For those old house lovers who can’t afford to buy an entire old house, here’s a gorgeous pre-war rental in Bedford-Stuyvesant that’s loaded with details like fireplaces, high ceilings, woodwork, moldings, and a clawfoot tub. Occupying two floors of the townhouse at 464 Marion Street, the home also boasts three bedrooms, an office, media room, and formal dining room. And the best perk: a 20-foot-wide terrace with room for dining and a large grill.
27 Albany Avenue rendering via Loci Architecture
Applications are currently being accepted for 12 affordable apartments at 27 Albany Avenue in the Brooklyn neighborhood of Bedford-Stuyvesant. Located on the bustling corner of Fulton Street, the building rises 10 stories with 50 residences. Amenities include on-site parking, a virtual doorman, package room, fitness center, communal terraces and a lounge. New Yorkers earning 80 percent of the area median income can apply for five one-bedrooms for $1,230 per month and seven two-bedrooms for $1,486 per month.
“This apartment has basically become my yard,” says Alessandro Pasquale, an Italian designer, artist, and collector of incredible and one-of-a-kind pieces. “I’m an interior designer, so I love details. The little things catch my attention,” he adds.
These statements find considerable weight when you scan Alessandro’s Bed-Stuy home, a 900-square-foot space filled with hundreds of objects he’s arranged so “that any angle of the apartment can be photographed.” But while you may be thinking this guy is either incredibly wealthy or a bit of a shopaholic given his lot, it’s worth noting that Alessandro isn’t raising a paddle at Christie’s procure these rare items. Rather, since moving to NYC he’s become something of a scavenger, plucking obscure items that have been abandoned curbside or trashed in dumpsters, then finding a place for them in his home.
This 1,200 square-foot Bed-Stuy loft at 105 Lexington Avenue has one bedroom with room for two. Asking $1.75 million, its loveliest feature is a cozy balcony that’s accessible from both the living room and the master bedroom. All of this in a loft with extra-tall ceilings, in a former frozen food factory that was converted to apartments in 2008.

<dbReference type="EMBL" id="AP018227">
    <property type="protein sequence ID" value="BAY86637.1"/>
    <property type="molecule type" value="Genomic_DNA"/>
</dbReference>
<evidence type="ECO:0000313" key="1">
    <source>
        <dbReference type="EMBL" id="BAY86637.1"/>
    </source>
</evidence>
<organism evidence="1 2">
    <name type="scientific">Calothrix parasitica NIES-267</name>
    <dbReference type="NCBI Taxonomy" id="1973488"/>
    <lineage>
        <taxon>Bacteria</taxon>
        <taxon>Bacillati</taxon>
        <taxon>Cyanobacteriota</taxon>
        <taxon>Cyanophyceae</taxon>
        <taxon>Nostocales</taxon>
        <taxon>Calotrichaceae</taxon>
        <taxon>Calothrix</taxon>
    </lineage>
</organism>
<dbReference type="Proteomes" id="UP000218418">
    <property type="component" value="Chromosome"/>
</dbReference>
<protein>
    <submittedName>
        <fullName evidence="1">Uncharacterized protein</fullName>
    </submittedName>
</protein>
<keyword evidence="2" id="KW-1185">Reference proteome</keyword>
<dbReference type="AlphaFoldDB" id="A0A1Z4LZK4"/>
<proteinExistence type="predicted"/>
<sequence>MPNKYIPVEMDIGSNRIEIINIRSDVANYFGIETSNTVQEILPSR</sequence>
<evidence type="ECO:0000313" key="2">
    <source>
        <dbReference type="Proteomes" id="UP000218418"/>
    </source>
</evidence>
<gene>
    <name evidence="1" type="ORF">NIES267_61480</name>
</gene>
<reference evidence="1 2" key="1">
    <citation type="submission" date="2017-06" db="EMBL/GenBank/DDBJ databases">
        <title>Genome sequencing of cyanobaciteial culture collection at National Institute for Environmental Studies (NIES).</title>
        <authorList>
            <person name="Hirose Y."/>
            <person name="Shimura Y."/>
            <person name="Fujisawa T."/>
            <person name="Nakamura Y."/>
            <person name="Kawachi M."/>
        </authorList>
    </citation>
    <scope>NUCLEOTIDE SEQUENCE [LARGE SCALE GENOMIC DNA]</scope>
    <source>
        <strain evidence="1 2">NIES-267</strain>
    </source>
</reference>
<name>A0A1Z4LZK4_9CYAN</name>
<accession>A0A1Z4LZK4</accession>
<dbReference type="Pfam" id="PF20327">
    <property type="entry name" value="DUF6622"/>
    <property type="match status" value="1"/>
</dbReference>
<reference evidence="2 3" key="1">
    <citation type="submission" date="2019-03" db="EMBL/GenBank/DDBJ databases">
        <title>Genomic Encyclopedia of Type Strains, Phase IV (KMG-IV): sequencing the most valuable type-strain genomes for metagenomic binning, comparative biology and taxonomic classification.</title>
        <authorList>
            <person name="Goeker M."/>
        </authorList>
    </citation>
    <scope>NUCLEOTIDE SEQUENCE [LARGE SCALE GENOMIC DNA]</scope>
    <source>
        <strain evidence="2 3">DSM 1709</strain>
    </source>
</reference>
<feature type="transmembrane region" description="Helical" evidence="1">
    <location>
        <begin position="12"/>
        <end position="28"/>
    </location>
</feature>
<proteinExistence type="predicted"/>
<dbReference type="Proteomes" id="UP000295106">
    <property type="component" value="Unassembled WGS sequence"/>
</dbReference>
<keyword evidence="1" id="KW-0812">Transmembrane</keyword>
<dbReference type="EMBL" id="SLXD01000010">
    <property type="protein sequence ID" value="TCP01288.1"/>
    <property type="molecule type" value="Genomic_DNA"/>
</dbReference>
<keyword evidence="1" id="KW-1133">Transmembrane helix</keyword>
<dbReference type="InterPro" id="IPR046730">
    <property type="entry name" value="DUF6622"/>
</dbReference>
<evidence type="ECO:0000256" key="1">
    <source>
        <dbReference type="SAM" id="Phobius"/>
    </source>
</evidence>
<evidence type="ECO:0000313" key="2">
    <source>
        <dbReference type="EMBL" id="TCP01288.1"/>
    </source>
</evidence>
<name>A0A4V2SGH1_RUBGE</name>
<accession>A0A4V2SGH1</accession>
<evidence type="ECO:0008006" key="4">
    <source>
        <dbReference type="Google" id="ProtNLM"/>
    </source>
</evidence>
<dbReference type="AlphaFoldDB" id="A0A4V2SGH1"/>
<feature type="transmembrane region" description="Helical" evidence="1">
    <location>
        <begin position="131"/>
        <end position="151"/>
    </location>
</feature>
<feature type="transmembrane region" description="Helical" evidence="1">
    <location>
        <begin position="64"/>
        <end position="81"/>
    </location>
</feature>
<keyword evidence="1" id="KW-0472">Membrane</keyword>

Located on one of those charmingly scruffy Bed-Stuy streets that seems to span three centuries with some “Little House on the Prairie” thrown in, this seriously detached house at 659 Madison Street, though it’s only two stories high and 2,244 square feet, sits on a 25-by-100-foot lot. Asking $1.2 million, the three-bedroom home is still a lot bigger than the average condo–and what condo comes with a wrap-around porch? Though the listing says it’s a single-family, it’s actually a two-unit building, so there’s even income potential.
Qualifying New Yorkers earning 60 percent of the area median income can apply for an affordable one-bedroom for $947/month or a two-bedroom for $1072/month at 452 Lafayette Avenue in Bedford-Stuy. Located at the intersection of Lafayette and Franklin Avenues, this apartment building sits near the Pratt Institute as well as plenty of shops, bars, and restaurants. Amenities include a roof terrace and laundry room, along with being just steps away from the G train.